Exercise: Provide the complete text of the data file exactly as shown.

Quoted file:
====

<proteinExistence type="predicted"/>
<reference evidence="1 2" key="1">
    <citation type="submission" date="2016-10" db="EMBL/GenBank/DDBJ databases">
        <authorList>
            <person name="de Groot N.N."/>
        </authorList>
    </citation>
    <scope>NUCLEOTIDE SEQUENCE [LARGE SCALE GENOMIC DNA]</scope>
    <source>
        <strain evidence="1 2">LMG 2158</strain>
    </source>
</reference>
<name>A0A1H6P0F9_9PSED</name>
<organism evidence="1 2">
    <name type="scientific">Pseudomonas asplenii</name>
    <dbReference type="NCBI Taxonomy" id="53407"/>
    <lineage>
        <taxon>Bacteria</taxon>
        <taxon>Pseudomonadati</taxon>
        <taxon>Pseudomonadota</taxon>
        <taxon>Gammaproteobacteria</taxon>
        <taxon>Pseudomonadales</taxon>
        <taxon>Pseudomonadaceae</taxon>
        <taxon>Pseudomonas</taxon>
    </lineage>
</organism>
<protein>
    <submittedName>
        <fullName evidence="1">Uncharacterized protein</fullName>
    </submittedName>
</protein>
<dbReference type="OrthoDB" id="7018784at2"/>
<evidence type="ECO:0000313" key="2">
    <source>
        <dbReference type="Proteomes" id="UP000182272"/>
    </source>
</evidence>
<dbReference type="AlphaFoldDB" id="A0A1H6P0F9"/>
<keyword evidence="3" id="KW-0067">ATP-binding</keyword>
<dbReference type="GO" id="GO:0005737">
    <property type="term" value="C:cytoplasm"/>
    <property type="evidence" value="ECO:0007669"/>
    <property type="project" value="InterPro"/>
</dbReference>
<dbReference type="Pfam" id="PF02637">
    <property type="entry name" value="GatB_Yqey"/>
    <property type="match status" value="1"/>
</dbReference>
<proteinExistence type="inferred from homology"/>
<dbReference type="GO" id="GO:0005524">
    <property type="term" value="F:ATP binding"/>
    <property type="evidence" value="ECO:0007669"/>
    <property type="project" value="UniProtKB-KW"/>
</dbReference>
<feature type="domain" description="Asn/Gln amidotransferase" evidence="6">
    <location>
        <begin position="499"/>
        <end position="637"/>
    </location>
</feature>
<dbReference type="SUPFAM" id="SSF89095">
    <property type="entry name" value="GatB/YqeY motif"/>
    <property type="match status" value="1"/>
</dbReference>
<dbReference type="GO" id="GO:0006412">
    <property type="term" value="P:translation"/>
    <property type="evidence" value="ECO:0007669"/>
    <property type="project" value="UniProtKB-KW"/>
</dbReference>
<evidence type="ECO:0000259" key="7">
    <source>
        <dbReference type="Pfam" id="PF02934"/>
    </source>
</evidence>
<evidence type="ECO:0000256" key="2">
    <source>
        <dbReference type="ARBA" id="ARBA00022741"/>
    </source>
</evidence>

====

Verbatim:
<proteinExistence type="predicted"/>
<reference evidence="1 2" key="1">
    <citation type="submission" date="2016-10" db="EMBL/GenBank/DDBJ databases">
        <authorList>
            <person name="de Groot N.N."/>
        </authorList>
    </citation>
    <scope>NUCLEOTIDE SEQUENCE [LARGE SCALE GENOMIC DNA]</scope>
    <source>
        <strain evidence="1 2">LMG 2158</strain>
    </source>
</reference>
<name>A0A1H6P0F9_9PSED</name>
<organism evidence="1 2">
    <name type="scientific">Pseudomonas asplenii</name>
    <dbReference type="NCBI Taxonomy" id="53407"/>
    <lineage>
        <taxon>Bacteria</taxon>
        <taxon>Pseudomonadati</taxon>
        <taxon>Pseudomonadota</taxon>
        <taxon>Gammaproteobacteria</taxon>
        <taxon>Pseudomonadales</taxon>
        <taxon>Pseudomonadaceae</taxon>
        <taxon>Pseudomonas</taxon>
    </lineage>
</organism>
<protein>
    <submittedName>
        <fullName evidence="1">Uncharacterized protein</fullName>
    </submittedName>
</protein>
<dbReference type="OrthoDB" id="7018784at2"/>
<evidence type="ECO:0000313" key="2">
    <source>
        <dbReference type="Proteomes" id="UP000182272"/>
    </source>
</evidence>
<dbReference type="AlphaFoldDB" id="A0A1H6P0F9"/>
<keyword evidence="3" id="KW-0067">ATP-binding</keyword>
<dbReference type="GO" id="GO:0005737">
    <property type="term" value="C:cytoplasm"/>
    <property type="evidence" value="ECO:0007669"/>
    <property type="project" value="InterPro"/>
</dbReference>
<dbReference type="Pfam" id="PF02637">
    <property type="entry name" value="GatB_Yqey"/>
    <property type="match status" value="1"/>
</dbReference>
<proteinExistence type="inferred from homology"/>
<dbReference type="GO" id="GO:0005524">
    <property type="term" value="F:ATP binding"/>
    <property type="evidence" value="ECO:0007669"/>
    <property type="project" value="UniProtKB-KW"/>
</dbReference>
<feature type="domain" description="Asn/Gln amidotransferase" evidence="6">
    <location>
        <begin position="499"/>
        <end position="637"/>
    </location>
</feature>
<dbReference type="SUPFAM" id="SSF89095">
    <property type="entry name" value="GatB/YqeY motif"/>
    <property type="match status" value="1"/>
</dbReference>
<dbReference type="GO" id="GO:0006412">
    <property type="term" value="P:translation"/>
    <property type="evidence" value="ECO:0007669"/>
    <property type="project" value="UniProtKB-KW"/>
</dbReference>
<evidence type="ECO:0000259" key="7">
    <source>
        <dbReference type="Pfam" id="PF02934"/>
    </source>
</evidence>
<evidence type="ECO:0000256" key="2">
    <source>
        <dbReference type="ARBA" id="ARBA00022741"/>
    </source>
</evidence>